Posts Tagged ‘mobile’

At the Fira Barcelona Grounds

It was nice to come again to a city I used to call home, Barcelona. In a way it still is like an ex girlfriend who you will always love even when you’ve already got a wife and 4 kids. But we’re digressing so let me get back to the topic at hand.

I’m back in Barcelona to attend Mobile World Congress 2010. As the congress winds down to its last day, I want to highlight and report on what has inspired me.

Mobile Broadband is an inevitable future.

The future of always on, always connected to the network, always up, always fast is no longer a possible future but an inevitable one. It’s a scenario the reality of which my imagination could only touch the surface even if I already have a wild imagination. As technology advances, network capacities we could not have imagined possible will be achieved at ever lowering cost. The power of computers which used to occupy whole buildings can now literally¬†be had on the palm of your hand. Network speeds will no longer be an issue or a comparative basis because everything will be so fast that we will no longer think about it. It will be as natural as breathing or a more closer analogy will be thinking. A thought will just pop up without us having to think about the speeds of the synaptic signals between neurons in our brain. Imagine if these signals were constrained, we would never get anywhere or do anything.

As capacities and speeds unimaginable become available, expect that we will always find ways to use it.

It will not just change the industry, it would have psychological and philosophical consequences. How would life be in such a world? The challenge for the industry is not just limited to how to provide this capacity at a recuparable cost but more fundamentally how will the industry look like in such a world. It’s not just about pricing and business models to recuperate the investment but what will the structure of that industry be?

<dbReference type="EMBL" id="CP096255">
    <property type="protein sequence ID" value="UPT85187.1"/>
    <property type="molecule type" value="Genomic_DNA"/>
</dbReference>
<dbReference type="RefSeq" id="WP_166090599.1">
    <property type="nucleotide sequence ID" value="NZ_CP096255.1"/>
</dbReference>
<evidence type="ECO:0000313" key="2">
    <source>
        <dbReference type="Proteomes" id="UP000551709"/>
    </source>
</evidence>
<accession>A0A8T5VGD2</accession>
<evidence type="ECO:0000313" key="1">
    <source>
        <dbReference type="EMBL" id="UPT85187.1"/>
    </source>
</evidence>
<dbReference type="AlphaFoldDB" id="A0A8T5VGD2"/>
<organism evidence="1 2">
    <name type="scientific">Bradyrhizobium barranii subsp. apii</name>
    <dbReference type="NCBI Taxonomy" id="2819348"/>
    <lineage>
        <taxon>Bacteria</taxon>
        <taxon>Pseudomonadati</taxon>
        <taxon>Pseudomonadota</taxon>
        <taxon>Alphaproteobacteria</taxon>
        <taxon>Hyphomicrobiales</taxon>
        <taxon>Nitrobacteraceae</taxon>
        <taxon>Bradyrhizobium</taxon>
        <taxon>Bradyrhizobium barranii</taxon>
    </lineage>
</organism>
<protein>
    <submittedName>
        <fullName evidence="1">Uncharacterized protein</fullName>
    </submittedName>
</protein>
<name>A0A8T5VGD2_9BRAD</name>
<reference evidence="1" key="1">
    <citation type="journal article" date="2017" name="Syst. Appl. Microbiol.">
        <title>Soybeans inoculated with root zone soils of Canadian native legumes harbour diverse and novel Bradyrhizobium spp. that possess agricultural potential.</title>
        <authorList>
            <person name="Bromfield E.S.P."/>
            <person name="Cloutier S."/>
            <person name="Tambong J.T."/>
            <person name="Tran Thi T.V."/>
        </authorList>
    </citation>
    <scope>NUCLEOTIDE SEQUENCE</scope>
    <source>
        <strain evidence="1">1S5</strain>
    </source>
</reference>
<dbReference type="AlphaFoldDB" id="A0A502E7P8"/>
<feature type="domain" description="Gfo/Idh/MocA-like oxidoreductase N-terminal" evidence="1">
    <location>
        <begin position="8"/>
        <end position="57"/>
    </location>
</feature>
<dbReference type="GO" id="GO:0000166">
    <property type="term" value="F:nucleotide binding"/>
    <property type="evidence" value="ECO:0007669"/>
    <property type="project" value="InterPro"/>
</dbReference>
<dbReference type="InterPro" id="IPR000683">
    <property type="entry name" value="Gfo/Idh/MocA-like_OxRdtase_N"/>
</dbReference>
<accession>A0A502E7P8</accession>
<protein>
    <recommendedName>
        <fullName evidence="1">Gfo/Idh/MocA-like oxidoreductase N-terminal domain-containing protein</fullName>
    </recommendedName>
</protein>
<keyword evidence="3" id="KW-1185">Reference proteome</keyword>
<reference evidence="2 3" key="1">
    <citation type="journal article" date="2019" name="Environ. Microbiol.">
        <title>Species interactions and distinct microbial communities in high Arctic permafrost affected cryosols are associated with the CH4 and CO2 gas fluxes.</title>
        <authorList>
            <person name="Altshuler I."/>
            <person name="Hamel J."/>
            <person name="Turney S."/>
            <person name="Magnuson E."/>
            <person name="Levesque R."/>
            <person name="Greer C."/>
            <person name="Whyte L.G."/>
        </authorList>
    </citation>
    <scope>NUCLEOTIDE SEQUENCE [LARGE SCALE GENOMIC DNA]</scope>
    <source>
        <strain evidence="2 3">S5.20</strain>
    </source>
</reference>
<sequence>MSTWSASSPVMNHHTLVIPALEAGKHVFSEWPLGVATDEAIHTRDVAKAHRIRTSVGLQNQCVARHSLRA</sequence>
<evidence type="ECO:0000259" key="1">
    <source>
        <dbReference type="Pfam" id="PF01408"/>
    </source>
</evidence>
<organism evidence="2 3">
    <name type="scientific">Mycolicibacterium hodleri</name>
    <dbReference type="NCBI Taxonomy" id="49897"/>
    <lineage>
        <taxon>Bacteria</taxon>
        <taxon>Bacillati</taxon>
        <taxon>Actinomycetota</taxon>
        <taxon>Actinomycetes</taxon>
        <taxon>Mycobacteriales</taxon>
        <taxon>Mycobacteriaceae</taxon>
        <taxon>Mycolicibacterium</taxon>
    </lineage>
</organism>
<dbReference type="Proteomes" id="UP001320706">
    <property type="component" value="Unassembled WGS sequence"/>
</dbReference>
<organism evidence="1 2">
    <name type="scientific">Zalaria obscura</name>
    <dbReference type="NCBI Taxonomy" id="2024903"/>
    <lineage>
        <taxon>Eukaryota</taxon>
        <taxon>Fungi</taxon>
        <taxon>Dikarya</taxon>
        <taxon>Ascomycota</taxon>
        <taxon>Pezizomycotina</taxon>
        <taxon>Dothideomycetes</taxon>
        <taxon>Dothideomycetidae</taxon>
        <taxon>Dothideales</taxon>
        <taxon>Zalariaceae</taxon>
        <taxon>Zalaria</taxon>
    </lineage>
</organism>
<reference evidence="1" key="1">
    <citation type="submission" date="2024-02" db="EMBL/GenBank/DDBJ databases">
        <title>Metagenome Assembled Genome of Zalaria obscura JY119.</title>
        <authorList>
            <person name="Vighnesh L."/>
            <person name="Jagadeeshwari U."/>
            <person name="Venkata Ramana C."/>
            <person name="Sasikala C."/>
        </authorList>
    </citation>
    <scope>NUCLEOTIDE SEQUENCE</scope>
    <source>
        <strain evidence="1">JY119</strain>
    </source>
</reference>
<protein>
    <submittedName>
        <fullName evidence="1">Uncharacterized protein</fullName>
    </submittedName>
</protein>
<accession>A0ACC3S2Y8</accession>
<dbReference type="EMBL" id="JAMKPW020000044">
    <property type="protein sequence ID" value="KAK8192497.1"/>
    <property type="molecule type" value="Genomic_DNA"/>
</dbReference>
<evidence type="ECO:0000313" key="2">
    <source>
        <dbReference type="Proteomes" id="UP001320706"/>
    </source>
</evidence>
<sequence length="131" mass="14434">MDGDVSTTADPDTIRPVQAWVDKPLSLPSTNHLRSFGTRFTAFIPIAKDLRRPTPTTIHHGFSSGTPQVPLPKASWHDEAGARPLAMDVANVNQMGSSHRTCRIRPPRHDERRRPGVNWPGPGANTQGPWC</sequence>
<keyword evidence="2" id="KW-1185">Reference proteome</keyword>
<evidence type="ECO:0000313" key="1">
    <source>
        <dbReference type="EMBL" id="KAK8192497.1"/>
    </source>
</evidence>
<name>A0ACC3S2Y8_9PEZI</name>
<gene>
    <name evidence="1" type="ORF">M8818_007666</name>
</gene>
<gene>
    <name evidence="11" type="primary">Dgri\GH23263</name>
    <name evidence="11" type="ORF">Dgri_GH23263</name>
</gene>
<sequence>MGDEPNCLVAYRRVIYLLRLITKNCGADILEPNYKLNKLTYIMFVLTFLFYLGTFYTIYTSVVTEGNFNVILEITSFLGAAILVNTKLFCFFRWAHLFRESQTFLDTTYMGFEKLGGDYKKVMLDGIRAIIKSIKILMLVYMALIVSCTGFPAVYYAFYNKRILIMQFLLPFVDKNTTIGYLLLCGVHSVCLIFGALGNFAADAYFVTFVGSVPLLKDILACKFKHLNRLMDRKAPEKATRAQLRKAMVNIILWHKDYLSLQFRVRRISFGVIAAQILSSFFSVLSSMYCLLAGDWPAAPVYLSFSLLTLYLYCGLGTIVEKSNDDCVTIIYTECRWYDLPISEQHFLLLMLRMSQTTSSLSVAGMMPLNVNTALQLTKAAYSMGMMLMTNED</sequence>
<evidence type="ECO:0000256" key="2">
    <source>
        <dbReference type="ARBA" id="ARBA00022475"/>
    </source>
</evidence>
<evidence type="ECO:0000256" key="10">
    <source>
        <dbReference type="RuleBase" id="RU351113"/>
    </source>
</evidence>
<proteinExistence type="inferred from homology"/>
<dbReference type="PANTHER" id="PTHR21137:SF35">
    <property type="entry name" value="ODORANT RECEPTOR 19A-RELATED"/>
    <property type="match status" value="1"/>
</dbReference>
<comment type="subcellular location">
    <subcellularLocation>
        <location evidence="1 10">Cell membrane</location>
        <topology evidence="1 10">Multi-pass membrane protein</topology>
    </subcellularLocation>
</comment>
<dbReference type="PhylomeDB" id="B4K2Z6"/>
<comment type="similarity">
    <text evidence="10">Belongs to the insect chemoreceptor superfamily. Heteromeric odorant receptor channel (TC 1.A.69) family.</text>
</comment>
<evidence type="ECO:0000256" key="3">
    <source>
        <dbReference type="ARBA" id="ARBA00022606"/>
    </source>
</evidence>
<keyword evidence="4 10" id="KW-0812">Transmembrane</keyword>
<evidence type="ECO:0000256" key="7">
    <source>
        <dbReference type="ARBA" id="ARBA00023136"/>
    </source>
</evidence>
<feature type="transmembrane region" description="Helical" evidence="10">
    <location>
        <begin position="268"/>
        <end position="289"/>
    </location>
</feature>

Philosophically, an interesting notion comes to mind. If we are connected with anybody and anything in this network at the speed of thought, then won’t we become just neurons on this cloud which we could now call the metabrain, a brain of brains?

Marriage of telephony and cloud computing

Eric Schmidt, Google CEO, gave a talk and demoed a voice and video search (aka google goggles), which at first glance seem like trivial tasks but are in fact tasks that involve such sophisticated complexity with secret algorithms, a lot, I suspect, involves Bayesian heuristics and other data alchemy. Then it occurred to me that telephony and cloud computing is a match made in heaven. (I could already picture in my head a romantic movie of 2 lovers destined to be together and the conflicts, challenges and tribulations in between are mere illusions so you get the audience glued to their seats for 90 or so minutes. The “live happily ever after” ending is bound to happen whether you watch the movie from the beginning or near the end or not watch the movie at all. But then I am digressing and I have to stop.) It is inevitable.

Which brings me back to the earlier insight on the transformation of independent individuals to just neurons in this brain of brain. Telephony are the synapses. We are part of the cloud as these server farms, which some of us initially think of as the only main components of the cloud, and embedded devices are. We will all be just neurons in the brain of brains. I wonder if that will develop its own consciousness. Ok stop.

Meanwhile back in Earth, I am inspired to guide my organization to learn, adopt, live and immerse everything that we do in the cloud. Another thing I want to borrow from Google is the mantra of “Mobile First”. Everything we do now should be “Mobile First” and “In the Cloud.”

I can’t contain the excitement of the geek in me.

Open API. Write Once. Deploy Everywhere.

App Store Wannabe?